And the last argument isn’t circular at all. Splinter Cell: Chaos Theory does have guns, but it’s a stealth game through and through, because of the game balance, because of strong focus on your visibility and speed of movement. It’s a slow paced game, and aiming is so slow, on higher difficulties you’re getting constantly killed by enemies’ head shots after detection. So I repeat myself, don’t blame the guns, blame the game balance.

    • Jediben says:

      MGSV is no great shakes in stealth stakes. Greatest my arse.

        • Sleepy Will says:

          He’s saying MGSV isn’t the greatest stealth game to ever exist.

          He’s correct, I cite evidence 1: Thief, The Dark Project/Gold
          and evidence 2: Thief, The Metal Age

  10. Lieutenant_Scrotes says:

    The multiplayer is truly seamless (no inverted commas) as long as you have the option enabled you will encounter other players without ever having to select anything on the in game phone.

    The way the bounty hunts are integrated seamlessly is fantastic in my opinion. If you have the police chasing you at the maximum level for more than a few minutes other players will be drafted in to hunt you down. This adds great tension to extended police chases in my experience.

    At the risk of being a pedant I’d like to point out that it’s not Twitter followers that Dedsec are pursuing, but downloads of their app; as every download uses the idle processing resources of the host device in a form of distributed computing. The contrivance being that this allows Dedsec to perpetrate ever more effective hacks into ctOS.

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      duquessheep says:

      While I enjoy the Bounty Hunts I find the Invasions downright obnoxious. I shut them off after the third time I was in the middle of a (side) mission just to have a rogue quadcopter buzzing around my head and a prompt on the screen screaming at me to find the weirdo blending in with the civilians trying to steal my data.

    • Brendan Caldwell says:

      I kept the inverted commas because there are often times when the game slaps you in a loading screen and warps you closer to your target. As a victim it often is seamless, sans “”s. But it isn’t always that way as the hacker.

      As for the followers, they’re referencing Twitter with the term “followers” as much as they are referencing Scientology with the church of New Dawn. It’s obvious and not a dig at the story. Just funny.

  11. TheMythicalSeabeast says:

    I watched a good critique of violence in video games recently that asks the question, “Why does my detective shoot so many dudes in LA Noire?” I think his answer applies equally well to Watch Dogs 2: it’s a bad habit of both the industry and the audience. Sort of a cycle of expectations.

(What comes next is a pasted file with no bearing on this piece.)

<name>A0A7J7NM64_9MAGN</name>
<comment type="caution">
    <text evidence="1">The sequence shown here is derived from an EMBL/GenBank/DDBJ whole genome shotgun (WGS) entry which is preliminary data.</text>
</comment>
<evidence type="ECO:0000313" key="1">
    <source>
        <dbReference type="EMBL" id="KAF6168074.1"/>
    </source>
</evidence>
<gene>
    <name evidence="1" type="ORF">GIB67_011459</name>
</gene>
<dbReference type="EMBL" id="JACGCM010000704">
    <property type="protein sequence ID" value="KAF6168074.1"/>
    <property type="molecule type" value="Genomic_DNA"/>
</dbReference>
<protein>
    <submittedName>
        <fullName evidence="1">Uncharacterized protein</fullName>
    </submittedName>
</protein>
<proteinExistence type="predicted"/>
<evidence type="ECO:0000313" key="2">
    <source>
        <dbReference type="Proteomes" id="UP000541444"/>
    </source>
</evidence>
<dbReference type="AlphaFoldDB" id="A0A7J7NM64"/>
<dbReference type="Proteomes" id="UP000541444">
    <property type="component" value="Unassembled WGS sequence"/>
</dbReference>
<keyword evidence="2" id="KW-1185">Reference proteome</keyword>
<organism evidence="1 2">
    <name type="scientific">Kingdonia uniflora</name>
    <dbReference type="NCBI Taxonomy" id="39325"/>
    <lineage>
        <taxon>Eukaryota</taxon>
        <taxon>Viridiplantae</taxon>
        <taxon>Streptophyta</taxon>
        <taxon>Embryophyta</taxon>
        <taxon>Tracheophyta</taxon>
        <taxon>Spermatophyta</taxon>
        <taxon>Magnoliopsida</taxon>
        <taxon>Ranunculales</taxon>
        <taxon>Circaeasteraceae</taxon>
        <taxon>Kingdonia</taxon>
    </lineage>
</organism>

Anyway, I recommend that video. Good companion piece to that Fail Forward video about how TV focuses on violence in video games.

    • Blackcompany says:

      Great video. Thanks for posting that. I agree with everything said – the gratuitous, over the top violence that intermittently turned otherwise fun adventure/puzzle games like Tomb Raider and Uncharted into, essentially, nonsensical, immersion-shattering Horde Survival missions, utterly ruined those games. I detest both franchises – though to be honest, they are close to the same game.

      We dont necessarily need an end to violence. In a world such as the one Dishonored strives to create, violence has a place. On the other hand, Ubisoft insists with a fervor that borders on the absurd that all their games “have a basis in the real world” and then fills those games with such a mind boggling amount of senseless killing, that it completely undermines this premise.

      The over reliance on shooting and violence has reached the level of the absurd. Look no further than Bioshock Infinite(ly repetitive) and the Watch_Dogs games for more on this.

      • TheMythicalSeabeast says:

        I should say that I’ve been thoroughly enjoying the nonstop, cartoonish violence in Just Cause 3 lately. But I also like it when big-budget games try concepts other than “white dude shoots many people.”

  12. Yazu13 says:

    When I first started this game and went over to the 3D printer Dedsec keeps in their basement to make myself some gadgets and fight back against corruption, hacker-style, I nearly did a double-take when I saw that these guys were making assault rifles, shotguns, uzis, and everything in-between. What was originally an organization that stood for fairness and people’s rights in a very invasive, internet of things society, now felt like out and out terrorists. It made me feel dirty and definitely didn’t fit the style of the game.

  13. Jezebeau says:

    Should I be led to believe by the last screenshot that the Amulet of Yendor can triangulate radio signals?

    • Stopsignal says:

      You really should use it, it’s really useful, unless you want to be killed by a newt.

  14. Chorltonwheelie says:

    In real life Hide and Seek if you’re seen you’re out. Getting yourself caught and shot seems a reasonable game world analogue. Tread carefully hacker, try it on with my data and blammo!

  15. yhancik says:

    “You gotta kill people to have respect for people” — Fur Q

  16. ZedClampet says:

    What does “feels as redundant as yer da” mean?